In an effort to better understand IGN's audience, VP of Product Innovation Todd Northcutt installed ad blocking software on his browser for the first time last week. "The biggest difference to me is speed," he said. "It shouldn't have been a surprise to me; I know the load times for our pages, but man, a website that loads in 3 seconds versus 10 seconds has a difference of night and day."
Mr. Northcutt has been watching the website's audience use ad blocking software at an alarming rate. Last year, about 25% of IGN's audience were using ad blocking software. Today, that number has ballooned to 40%. He says the video game and entertainment news site suffers more from ad blockers than other publications because of its audience.
"They are definitely tech-savvy," Mr. Northcutt said. "We're not the reason that ad block is growing, but we are caught up in that net. I think it is more of a direct reaction as what ads are doing"
The video game and entertainment news site says it attracts about 80 million users each month, with the majority of them falling into the coveted 18-to-34-year-old category. IGN, which is owned by Ziff Davis, has been relentlessly expanding onto as many different devices -- from Xbox consoles to Roku devices -- to increase its reach.
"We don't have a lot of data on who an ad blocker is, but my guess is those are some of the most valuable people that advertisers want to reach the most," Mr. Northcutt said. "How do you appeal to your audience in ways where they are not explicitly telling you 'I don't want this?' I do wonder if they are objecting to display ads and pre rolls ads with ad blocker and if reaching them through another vehicle will be effective."
Yael Prough, senior VP of sales, marketing at IGN, said IGN does very little programmatic ad sales and that much of its sales are done traditionally. "We have definitely seen an increase from our clients on how we are addressing ad blocking," Ms. Prough said. "Our clients want to make sure ads are impactful, robust and video heavy as much as possible. But that can impact users, too, with heavy ad load times and heavy video ad units."
While the bulk of ad blocking exists on desktop, the issue isn't as prevalent on mobile, where the website only sees about 2% of its users running the anti advertising software, Ms. Prough added.
About half of IGN's traffic comes from people on mobile devices, "Mobile ad blocking is our new worry," she said.
Running ads that require a lot of bandwidth might turn a mobile reader with a limited data plan to ad blocking, Ms. Prough said. To help counter that, IGN will run fewer ads on its home page starting next year.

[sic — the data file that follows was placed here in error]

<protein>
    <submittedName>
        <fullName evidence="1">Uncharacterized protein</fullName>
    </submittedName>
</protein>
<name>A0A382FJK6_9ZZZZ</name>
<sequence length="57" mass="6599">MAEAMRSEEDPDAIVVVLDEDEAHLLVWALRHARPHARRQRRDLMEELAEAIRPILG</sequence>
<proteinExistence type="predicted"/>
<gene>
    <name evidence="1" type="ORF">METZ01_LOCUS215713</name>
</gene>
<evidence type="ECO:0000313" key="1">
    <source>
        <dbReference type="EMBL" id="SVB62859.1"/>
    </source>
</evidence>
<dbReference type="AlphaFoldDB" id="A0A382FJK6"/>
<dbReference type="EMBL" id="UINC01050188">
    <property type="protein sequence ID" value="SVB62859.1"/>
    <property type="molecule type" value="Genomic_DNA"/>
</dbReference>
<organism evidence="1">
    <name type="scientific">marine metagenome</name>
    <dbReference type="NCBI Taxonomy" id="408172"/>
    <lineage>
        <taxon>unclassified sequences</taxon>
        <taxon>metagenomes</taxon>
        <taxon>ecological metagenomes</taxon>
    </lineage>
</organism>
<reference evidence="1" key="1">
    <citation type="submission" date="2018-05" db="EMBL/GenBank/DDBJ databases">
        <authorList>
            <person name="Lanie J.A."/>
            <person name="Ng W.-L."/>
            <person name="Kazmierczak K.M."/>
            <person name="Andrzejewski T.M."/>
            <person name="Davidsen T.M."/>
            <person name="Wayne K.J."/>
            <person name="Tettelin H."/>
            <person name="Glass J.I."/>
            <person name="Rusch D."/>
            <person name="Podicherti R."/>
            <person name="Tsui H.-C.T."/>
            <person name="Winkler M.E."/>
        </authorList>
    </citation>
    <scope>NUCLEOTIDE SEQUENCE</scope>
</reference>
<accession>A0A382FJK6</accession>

Publications with different audiences may be less exposed.
Penton, which publishes Aviation Week, Waste360 and Nation's Restaurant News, among others, does not monitor what percentage of its audience uses ad blockers, said Warren Bimblick, group president at Penton. "Most of our audience are known users," Mr. Bimblick said. "They are people who have signed up for a magazine the old fashioned way and gave us a lot of information about themselves. It's certainly a concern in our space, but it is not showing up in our numbers in any big way."
Purch has a portfolio that includes Tom's Hardware, Business News Daily, Space.com and Top 10 Reviews, among others. The media company says it has a combined reach of 100 million monthly users.
The company sees an ad block rate from 9% to 25% domestically across its portfolio, said Mike Kisseberth, chief revenue officer at Purch. "The more technically advanced the user, the more likely they are to block. We definitely see that," Mr. Kisseberth said. "Our block rates are higher on Tom's Hardware because those users are more tuned in and are more likely to jump at installing an ad blocker."
In Europe, ad block rates reach as high as 40% for Purch. "That's a foreshadowing clue of what's to come here in the U.S.," Mr. Kisseberth said. "I think it has been more talked about in Europe and people are taking advantage of it."
Ad block rates have remained flat year-over-year at Purch. Much of that is likely due to the fact consumers are reading content on mobile phones, where ad blocking is still in its infancy, Mr. Kisseberth said. That might change as consumer adoption grows.
"If you are in this business and you are not using ad blockers you're crazy," Mr. Kisseberth said regarding his recent install of ad blocking software on his browser. "It is a better experience and that's scary."